Scientific publications are the cornerstone of scholarly activities. The importance of appropriately assigned authorship cannot be overstated. Hence, we felt it prudent to examine the perception of plastic surgery trainees regarding authorship. We hypothesized that plastic surgery trainees would not be in compliance with International Committee of Medical Journal Editors guidelines when determining what constitutes an authorship justifying contribution.An online survey describing 4 distinct scenarios was distributed to plastic surgery trainees at 2 academic institutions using the Qualtrics research software (Provo, UT). Additional parameters queried included level of training and number of publications. Linear regression models were used to test correlation between responses and level of training and number of publications.Thirty-three of 48 trainees responded (response rate, 68.8%). All respondents had previously authored publications, with the majority (54.5%) having at least 10 publications. Although none of the scenarios presented justified authorship based on international guidelines, 33.3% of respondents believed that authorship was warranted in at least 3 of the 4 presented scenarios. Linear regression comparing for demographic variables to number of perceived authorship scenarios found a mild-moderate positive correlation with level of training (R = 0.34, P = 0.05) and number of publications (R = 0.32, P = 0.07).Plastic surgery trainees do not seem to be familiar with guidelines regarding authorship justifying contributions. It is important to raise awareness regarding criteria that warrant authorship and to educate our residents and fellows in matters of appropriate scholarly conduct because nothing short of the credibility of our scientific endeavors is otherwise in question.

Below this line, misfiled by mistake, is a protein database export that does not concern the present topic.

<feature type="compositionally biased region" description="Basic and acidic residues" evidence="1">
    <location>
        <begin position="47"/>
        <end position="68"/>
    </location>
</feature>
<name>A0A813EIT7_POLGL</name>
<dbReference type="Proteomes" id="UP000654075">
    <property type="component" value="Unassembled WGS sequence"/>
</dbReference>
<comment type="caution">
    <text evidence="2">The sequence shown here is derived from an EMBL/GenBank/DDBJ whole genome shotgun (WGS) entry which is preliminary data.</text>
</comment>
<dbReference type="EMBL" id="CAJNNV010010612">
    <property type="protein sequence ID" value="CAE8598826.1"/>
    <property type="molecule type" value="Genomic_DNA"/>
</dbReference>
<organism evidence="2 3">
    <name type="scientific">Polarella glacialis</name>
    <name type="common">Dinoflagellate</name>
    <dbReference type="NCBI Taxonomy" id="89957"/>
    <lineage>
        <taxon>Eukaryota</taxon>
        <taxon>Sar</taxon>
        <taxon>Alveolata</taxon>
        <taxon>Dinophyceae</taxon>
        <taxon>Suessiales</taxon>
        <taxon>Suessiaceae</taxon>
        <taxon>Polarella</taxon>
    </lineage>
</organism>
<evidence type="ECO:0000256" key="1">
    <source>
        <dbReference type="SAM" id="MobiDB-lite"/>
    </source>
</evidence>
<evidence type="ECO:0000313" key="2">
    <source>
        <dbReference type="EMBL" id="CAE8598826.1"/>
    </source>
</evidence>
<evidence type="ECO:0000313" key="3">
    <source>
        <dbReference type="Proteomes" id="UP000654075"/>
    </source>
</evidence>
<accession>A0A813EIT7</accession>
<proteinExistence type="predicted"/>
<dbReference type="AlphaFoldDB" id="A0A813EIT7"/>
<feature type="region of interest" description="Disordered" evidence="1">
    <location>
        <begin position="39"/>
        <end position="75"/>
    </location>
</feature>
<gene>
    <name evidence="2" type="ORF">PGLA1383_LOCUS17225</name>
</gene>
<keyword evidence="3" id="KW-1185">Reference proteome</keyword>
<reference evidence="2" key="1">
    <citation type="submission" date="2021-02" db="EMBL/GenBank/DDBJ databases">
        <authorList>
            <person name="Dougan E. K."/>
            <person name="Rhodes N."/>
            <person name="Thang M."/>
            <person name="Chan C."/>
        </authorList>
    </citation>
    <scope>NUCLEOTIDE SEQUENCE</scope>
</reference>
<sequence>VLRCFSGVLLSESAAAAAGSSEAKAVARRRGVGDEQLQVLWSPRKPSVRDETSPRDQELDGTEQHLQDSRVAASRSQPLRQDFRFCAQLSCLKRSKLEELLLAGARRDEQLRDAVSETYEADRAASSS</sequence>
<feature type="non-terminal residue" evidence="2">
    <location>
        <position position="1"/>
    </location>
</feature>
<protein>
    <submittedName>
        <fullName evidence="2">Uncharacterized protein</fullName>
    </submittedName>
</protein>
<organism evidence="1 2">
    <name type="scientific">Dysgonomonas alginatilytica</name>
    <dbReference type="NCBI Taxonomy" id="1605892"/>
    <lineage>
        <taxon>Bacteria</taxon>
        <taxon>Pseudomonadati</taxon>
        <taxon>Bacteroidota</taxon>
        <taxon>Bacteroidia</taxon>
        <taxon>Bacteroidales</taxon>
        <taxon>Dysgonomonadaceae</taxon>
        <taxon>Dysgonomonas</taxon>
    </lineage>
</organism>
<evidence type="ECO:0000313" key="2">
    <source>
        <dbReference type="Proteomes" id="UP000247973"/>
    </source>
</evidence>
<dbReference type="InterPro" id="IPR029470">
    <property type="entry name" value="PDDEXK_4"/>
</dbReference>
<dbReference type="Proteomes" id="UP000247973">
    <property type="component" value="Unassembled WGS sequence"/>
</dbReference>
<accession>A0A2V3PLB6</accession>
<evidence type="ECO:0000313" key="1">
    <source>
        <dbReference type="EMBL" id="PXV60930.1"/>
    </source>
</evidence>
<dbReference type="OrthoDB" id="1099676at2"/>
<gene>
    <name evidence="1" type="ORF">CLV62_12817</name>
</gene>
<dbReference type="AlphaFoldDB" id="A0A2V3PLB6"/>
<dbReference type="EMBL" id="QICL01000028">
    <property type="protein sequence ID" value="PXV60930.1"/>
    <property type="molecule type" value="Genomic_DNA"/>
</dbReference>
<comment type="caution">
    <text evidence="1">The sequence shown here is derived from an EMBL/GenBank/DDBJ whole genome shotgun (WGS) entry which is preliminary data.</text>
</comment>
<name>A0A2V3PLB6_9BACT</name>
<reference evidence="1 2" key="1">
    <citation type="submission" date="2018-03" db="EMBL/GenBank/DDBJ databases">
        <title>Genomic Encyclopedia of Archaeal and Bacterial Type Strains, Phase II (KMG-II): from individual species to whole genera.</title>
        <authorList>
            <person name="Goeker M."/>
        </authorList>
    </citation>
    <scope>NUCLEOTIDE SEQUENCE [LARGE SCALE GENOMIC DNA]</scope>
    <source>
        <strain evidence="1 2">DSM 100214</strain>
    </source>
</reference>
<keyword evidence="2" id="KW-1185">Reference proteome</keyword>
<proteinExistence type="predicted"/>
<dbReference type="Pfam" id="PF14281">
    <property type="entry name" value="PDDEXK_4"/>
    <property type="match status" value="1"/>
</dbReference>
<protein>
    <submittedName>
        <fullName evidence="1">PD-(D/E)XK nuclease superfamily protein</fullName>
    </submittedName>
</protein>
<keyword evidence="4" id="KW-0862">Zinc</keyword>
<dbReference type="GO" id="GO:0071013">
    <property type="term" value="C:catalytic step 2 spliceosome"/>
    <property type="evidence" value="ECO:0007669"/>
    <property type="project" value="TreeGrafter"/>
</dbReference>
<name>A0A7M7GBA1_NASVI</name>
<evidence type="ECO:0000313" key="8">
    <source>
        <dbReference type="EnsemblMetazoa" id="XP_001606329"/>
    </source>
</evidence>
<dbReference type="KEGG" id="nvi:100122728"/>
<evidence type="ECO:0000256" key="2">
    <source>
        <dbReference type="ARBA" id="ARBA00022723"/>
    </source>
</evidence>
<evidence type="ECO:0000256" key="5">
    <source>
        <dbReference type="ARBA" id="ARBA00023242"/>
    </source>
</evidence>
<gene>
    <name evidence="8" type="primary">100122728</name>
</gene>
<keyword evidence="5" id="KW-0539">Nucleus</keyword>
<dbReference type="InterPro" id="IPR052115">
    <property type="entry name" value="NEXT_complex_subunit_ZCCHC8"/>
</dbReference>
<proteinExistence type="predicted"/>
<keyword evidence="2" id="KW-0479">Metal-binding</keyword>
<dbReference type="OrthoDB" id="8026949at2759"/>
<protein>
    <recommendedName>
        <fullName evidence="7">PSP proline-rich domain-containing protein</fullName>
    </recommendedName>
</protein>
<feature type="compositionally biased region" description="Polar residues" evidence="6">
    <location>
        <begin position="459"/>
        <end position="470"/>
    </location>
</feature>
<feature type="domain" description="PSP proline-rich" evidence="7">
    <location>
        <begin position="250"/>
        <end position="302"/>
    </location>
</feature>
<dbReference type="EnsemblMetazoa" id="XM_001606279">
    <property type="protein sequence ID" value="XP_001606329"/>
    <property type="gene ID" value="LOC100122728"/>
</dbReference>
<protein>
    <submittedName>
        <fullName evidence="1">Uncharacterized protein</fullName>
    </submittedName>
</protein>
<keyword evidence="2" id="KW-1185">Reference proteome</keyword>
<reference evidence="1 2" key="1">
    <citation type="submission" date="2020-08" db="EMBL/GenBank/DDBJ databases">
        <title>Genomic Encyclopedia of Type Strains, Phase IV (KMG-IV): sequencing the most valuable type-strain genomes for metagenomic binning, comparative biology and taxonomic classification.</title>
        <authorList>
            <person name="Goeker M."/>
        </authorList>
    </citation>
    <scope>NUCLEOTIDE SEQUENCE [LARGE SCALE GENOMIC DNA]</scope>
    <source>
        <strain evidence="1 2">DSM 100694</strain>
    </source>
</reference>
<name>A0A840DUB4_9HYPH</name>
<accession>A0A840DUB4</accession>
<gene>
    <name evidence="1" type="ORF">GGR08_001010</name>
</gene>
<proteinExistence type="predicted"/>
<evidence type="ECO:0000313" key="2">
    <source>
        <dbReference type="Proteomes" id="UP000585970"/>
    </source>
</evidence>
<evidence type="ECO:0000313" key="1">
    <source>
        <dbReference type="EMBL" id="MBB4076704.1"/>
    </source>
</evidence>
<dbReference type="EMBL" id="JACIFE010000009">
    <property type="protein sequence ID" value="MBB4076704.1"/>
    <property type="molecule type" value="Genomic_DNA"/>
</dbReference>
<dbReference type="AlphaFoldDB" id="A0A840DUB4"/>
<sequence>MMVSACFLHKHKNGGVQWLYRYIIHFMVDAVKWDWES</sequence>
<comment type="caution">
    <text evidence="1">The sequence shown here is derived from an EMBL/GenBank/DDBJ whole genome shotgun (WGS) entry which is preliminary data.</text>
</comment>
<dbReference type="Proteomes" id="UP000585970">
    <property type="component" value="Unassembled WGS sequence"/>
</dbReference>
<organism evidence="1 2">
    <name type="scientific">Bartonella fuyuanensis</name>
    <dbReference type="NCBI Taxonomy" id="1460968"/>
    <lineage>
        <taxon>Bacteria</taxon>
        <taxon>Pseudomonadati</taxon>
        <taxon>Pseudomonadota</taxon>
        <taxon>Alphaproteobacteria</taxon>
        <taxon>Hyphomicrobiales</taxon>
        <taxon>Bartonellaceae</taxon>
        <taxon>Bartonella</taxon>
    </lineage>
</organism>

View details for DOI 10.1097/SAP.0000000000001396
View details for Web of Science ID 000432679800014
View details for PubMedID 29489531